Doggy Chat

Can I crash at your pad for a little while??

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One of the biggest issues that dog shelters and rescues have is over population.  Ever thought about fostering a shelter or rescue pet?  I remember my first foster.  She was a 2  year old three legged blood hound mix with the sweetest of dispositions and defiance!  Much like my own two legged daughter! :) Her broken leg is a sad story in itself caused by a person so I won’t even go there!  She had been at the rescue shelter for a very long time and no one was adopting her because of her disability. Which I totally don’t get!  What does it matter!  Dogs adapt to any situation they have been given much like children.  Okay so she didn’t walk…she hopped.  My sweet, sweet Ladybug was the inspiration to create Puppy Luv Glam.  Everyone that knew me knew Ladybug.  She was probably the only pooch that could do her business on other people’s lawns and my neighbors would say “oh..that’s just Ladybug.”  She definitely knew how to work her handicap.  One day she walked out of my house through the garage without me knowing it.  She than strolled over to my neighbor’s house through the garage and decided to do her business in his bedroom.  He caught her red handed!  The joke in the neighborhood was she was faking the whole leg thing to get sympathy.  And when no one is around she walks perfectly fine! :)     

 Unfortunately, there aren’t enough shelter adoptions to compensate for freeing up room to take in more unwanted and abused animals.  The shelter pets are either (hopefully) relocated, or more likely, euthanized due to overcrowding in animal shelters.  Even today, close to 50% or more of the animals that enter a shelter are euthanized.  (Thus, this is why we encourage adopting from rescue shelters and spaying and neutering your pets.)  Although, there is a solution.  If you feel volunteering and helping animals is a passion you would like to fulfill then consider fostering a shelter dog.  The shelter will cover your expenses for food and vet care.  They will remain in close contact with the foster home to ensure the pet is settling in to a loving and safe environment.  The shelter or rescue will work with the foster home caregivers regarding any issues or concerns that may arise.  And to help should an emergency arise at the foster home, and provide the fosters assistance, when necessary.  Your responsibility would be to give the pooch a loving home.  I know most people say that how do I not get attached to the dog?  I will want to keep it.  Well, here’s the thing you need to keep in mind…once your foster gets adopted than you are able to take in another dog that doesn’t have room to stay in the shelter.  Obviously, if you have fallen madly in love with your foster pooch than it’s obvious you can adopt your rescue.  And, of course you are still helping the shelter!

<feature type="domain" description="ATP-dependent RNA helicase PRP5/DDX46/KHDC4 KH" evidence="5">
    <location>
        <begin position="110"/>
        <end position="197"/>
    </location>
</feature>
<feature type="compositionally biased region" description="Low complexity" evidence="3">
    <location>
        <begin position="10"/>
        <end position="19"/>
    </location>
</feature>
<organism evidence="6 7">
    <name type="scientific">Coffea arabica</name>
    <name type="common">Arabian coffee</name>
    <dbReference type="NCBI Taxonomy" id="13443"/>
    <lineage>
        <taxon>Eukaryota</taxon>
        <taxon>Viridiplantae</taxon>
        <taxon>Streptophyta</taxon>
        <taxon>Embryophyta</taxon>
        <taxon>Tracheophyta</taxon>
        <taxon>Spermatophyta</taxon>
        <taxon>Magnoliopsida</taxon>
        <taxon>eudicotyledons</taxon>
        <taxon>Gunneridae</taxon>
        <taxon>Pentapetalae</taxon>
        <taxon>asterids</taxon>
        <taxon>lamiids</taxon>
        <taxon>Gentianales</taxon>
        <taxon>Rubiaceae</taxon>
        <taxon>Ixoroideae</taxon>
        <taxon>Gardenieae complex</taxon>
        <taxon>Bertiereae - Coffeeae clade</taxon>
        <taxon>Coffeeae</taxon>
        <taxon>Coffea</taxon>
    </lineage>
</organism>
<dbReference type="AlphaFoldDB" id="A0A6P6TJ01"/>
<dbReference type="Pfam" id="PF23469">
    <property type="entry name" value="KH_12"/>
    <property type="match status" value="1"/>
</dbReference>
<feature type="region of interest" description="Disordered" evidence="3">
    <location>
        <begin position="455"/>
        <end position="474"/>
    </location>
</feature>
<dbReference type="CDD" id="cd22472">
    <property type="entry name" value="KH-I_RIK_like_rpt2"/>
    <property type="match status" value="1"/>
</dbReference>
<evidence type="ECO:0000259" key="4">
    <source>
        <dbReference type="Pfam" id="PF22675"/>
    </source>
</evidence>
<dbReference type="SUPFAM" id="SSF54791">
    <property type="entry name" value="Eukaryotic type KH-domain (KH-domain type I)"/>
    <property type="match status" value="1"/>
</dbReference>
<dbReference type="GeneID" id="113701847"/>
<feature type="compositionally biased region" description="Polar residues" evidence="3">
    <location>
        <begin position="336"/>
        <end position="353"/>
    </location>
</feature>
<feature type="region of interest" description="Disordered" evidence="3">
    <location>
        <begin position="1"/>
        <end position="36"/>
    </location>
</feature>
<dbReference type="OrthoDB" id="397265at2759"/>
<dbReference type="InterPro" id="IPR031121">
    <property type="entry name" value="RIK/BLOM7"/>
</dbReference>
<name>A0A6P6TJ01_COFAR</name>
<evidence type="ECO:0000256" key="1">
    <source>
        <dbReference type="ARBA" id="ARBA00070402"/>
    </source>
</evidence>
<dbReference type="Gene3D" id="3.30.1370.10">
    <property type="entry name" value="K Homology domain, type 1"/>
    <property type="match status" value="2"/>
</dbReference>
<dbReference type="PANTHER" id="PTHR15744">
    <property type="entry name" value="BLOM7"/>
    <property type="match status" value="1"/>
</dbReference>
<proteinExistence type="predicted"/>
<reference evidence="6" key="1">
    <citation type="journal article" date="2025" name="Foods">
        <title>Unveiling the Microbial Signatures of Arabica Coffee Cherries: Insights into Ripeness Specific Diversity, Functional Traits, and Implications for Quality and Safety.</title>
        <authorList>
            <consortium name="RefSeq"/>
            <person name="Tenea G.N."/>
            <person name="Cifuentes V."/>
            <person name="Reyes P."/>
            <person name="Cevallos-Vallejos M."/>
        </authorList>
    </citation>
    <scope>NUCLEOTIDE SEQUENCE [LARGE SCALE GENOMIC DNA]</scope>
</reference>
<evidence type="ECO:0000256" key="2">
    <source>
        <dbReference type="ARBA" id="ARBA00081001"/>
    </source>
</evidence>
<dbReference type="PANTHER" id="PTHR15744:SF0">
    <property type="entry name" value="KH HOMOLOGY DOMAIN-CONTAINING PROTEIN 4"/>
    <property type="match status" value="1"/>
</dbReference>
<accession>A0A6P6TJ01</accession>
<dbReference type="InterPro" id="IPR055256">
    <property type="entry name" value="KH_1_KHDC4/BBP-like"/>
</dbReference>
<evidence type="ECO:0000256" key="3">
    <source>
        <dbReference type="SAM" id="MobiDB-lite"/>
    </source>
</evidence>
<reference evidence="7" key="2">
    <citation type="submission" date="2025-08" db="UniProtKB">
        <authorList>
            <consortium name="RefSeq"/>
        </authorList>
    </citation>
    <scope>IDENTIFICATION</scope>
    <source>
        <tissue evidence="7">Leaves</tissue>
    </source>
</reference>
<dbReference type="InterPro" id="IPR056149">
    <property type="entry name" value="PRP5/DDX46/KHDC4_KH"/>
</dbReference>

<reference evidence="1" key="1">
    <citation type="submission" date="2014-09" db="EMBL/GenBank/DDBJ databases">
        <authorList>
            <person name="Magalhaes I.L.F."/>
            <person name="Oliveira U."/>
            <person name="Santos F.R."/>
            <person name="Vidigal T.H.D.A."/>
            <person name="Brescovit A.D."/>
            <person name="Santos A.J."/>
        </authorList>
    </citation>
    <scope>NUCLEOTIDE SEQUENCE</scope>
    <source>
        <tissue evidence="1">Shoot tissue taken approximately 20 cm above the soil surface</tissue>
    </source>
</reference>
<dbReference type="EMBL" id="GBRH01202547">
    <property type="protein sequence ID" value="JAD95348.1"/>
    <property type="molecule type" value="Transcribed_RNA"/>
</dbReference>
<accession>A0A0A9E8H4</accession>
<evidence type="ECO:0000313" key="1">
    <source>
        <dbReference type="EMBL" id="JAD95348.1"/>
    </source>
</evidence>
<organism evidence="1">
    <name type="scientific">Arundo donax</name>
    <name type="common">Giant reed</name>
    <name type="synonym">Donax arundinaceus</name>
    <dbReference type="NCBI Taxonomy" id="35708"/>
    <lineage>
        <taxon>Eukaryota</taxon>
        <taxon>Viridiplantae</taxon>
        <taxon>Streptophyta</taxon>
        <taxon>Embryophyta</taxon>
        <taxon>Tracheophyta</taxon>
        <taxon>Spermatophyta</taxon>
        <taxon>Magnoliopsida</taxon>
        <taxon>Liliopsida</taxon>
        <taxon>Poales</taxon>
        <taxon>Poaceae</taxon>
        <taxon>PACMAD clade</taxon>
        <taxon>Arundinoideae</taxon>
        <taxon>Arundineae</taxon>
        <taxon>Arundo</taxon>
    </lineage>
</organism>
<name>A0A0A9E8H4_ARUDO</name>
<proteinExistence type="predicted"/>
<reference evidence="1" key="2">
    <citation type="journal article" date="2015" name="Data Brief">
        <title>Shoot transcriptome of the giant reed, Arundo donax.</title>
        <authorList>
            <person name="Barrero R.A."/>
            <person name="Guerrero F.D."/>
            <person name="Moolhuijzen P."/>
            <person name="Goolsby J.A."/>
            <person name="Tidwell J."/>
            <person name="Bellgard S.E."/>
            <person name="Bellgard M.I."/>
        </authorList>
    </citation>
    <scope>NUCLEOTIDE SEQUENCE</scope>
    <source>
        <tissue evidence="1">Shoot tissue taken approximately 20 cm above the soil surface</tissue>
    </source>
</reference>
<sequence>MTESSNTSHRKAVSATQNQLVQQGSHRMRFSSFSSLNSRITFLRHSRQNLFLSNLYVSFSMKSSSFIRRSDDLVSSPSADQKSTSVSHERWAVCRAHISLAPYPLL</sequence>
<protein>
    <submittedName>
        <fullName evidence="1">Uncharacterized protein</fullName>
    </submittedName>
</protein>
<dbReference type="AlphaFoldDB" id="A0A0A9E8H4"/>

So why should you become a foster parent to a pooch in need?  Fostering a dog is one of the most rewarding experiences you can have (other than adopting, of course). By taking an animal in need temporarily into your home you’re freeing up a spot so the shelter or rescue can take in another dog. Giving your foster dog the time he needs to be ready for adoption.  You are helping the shelter or rescue learn more about the dog so he can end up in the best home possible.  Socializing the dog to a home environment and possibly getting him used to being around other pets and different types of people.

The process is very simple.  You can contact your local shelter such as The Humane Society or local rescue groups.  You will have to fill out a foster application.  This is more for formality and to see what sort of dog personality fits your lifestyle.  And of course to see if you are ready to take on this responsibility and go over all the necessary information.  If at anytime the foster parent feels it is not working out for them, then the shelter will relinquish the responsibility from the foster household. Fostering a dog may seem like a tough and time consuming task, but it’s a very tangible way to make a difference. Everyone benefits.  The foster volunteer gets to spend time with a dog that is in great need and the kennel gets space for a new dog. The foster dog gets a break from kennel life and a chance to become a loving pet.  The new owners get a dog that is better adapted to home life and has a better chance of remaining in the new home permanently.  So, hopefully we have given you something to think about!


Fashion with a Purpose
Adopt a rescue so they can live a spoiled and fabulous life!




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